The White House did issue a very strong Executive Order on Climate-Related Financial Risk in May of 2021. The Roadmap to build a climate-resilient economy that the White House issued last October was also clear. However, in a recent story it was reported that Biden considers Congress to be lagging on ESG. At the same time both Congress and the US Senate have had diverging opinions on climate matters from within their ranks. In fact, some Republicans are pushing back against the financial sector’s embrace of ESG metrics in credit analysis and investment decisions.
Ultimately ESG is also far more complicated than Dodd-Frank, Radovan explained. In fact, if Dodd-Frank hasn’t yet actually been fully implemented, then what hope for any type of ESG legislation any time soon? Radovan asked.
ESG compliance is one consideration, the other consideration is the huge returns still available in markets today. ESG compliant banks will have to give up generating revenues on carbon-heavy companies. Companies that are currently helping to meet the demand in the wake of Russia turning off gas supply to countries like Germany.
Can investors turn a blind eye to the opportunities out there? Will their desire to help nature over-ride their instinct to make returns? Probably not any time soon.
There is a lot of politics around the ESG space. There will always be confusion between countries and states about what ESG stands for. This confusion will lead to differences in how countries approach ESG.
The challenge Asset Managers are facing with ESG
Governments and regulators around the world are scrambling to get an understanding of how to approach the topic of digital assets. There is huge uncertainty due to inflation. Tensions between Taiwan and China. In the meantime, there is not much more than the World Economic Forum and the COP-26 meetings to maintain global awareness for ESG topics, especially within government. Yes, some central banks are still pushing ESG policies in places like Singapore or Switzerland. And lots of financial institutions and consulting firms have beefed up their ESG talent as well. In the meantime one of the places that we are hearing about developments is at the IOSCO where the IFRS Monitoring Board recently met to discuss ‘draft standards’ that are being worked on.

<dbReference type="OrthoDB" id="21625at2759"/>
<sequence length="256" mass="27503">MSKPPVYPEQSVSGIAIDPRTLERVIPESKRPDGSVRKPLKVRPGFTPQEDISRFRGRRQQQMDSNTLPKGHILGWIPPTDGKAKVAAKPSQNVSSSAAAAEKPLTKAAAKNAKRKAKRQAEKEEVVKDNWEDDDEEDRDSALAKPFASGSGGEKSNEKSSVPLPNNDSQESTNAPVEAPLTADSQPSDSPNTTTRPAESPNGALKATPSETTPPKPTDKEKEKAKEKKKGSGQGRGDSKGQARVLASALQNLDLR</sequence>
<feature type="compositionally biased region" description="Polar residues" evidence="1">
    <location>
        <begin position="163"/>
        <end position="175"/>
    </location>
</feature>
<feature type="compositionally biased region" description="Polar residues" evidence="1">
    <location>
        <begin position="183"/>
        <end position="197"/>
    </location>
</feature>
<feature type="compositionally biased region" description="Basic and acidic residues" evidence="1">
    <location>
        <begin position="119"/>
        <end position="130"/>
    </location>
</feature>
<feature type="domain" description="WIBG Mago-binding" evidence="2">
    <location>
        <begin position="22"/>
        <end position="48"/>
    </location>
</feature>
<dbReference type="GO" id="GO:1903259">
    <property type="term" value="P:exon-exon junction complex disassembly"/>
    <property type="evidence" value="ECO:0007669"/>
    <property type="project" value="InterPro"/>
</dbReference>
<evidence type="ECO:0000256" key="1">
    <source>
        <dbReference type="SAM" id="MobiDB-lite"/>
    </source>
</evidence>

It’s encouraging to see someone addressing the issue within the global banking community. However, Radovan is not optimistic about how soon we will have any type of working version. He pointed out that in the meantime we are still looking at asset managers around the world waiting for someone to tell them what the guidelines and best practices are. Waiting for them to be laid out for them. While they wait, one has to worry about what decisions will influence how they are going to invest today.
Asset managers need to have a balanced portfolio to best serve their customers. They can’t just all invest in RBC European Equity teams one green energy investee company. Besides, the investee might just have a good ESG outlook but a dismal financial strategy.
ESG Information about borrowers in the institutional market
There are other considerations for financial institutions. Namely the UN Principles for Responsible Investment (PRI) which offer some small clarity for financial institutions.
These principles are fine if you are just dealing with companies or straightforward investments. How individual companies interpret these principles and use them in their portfolio strategy is more of a concern.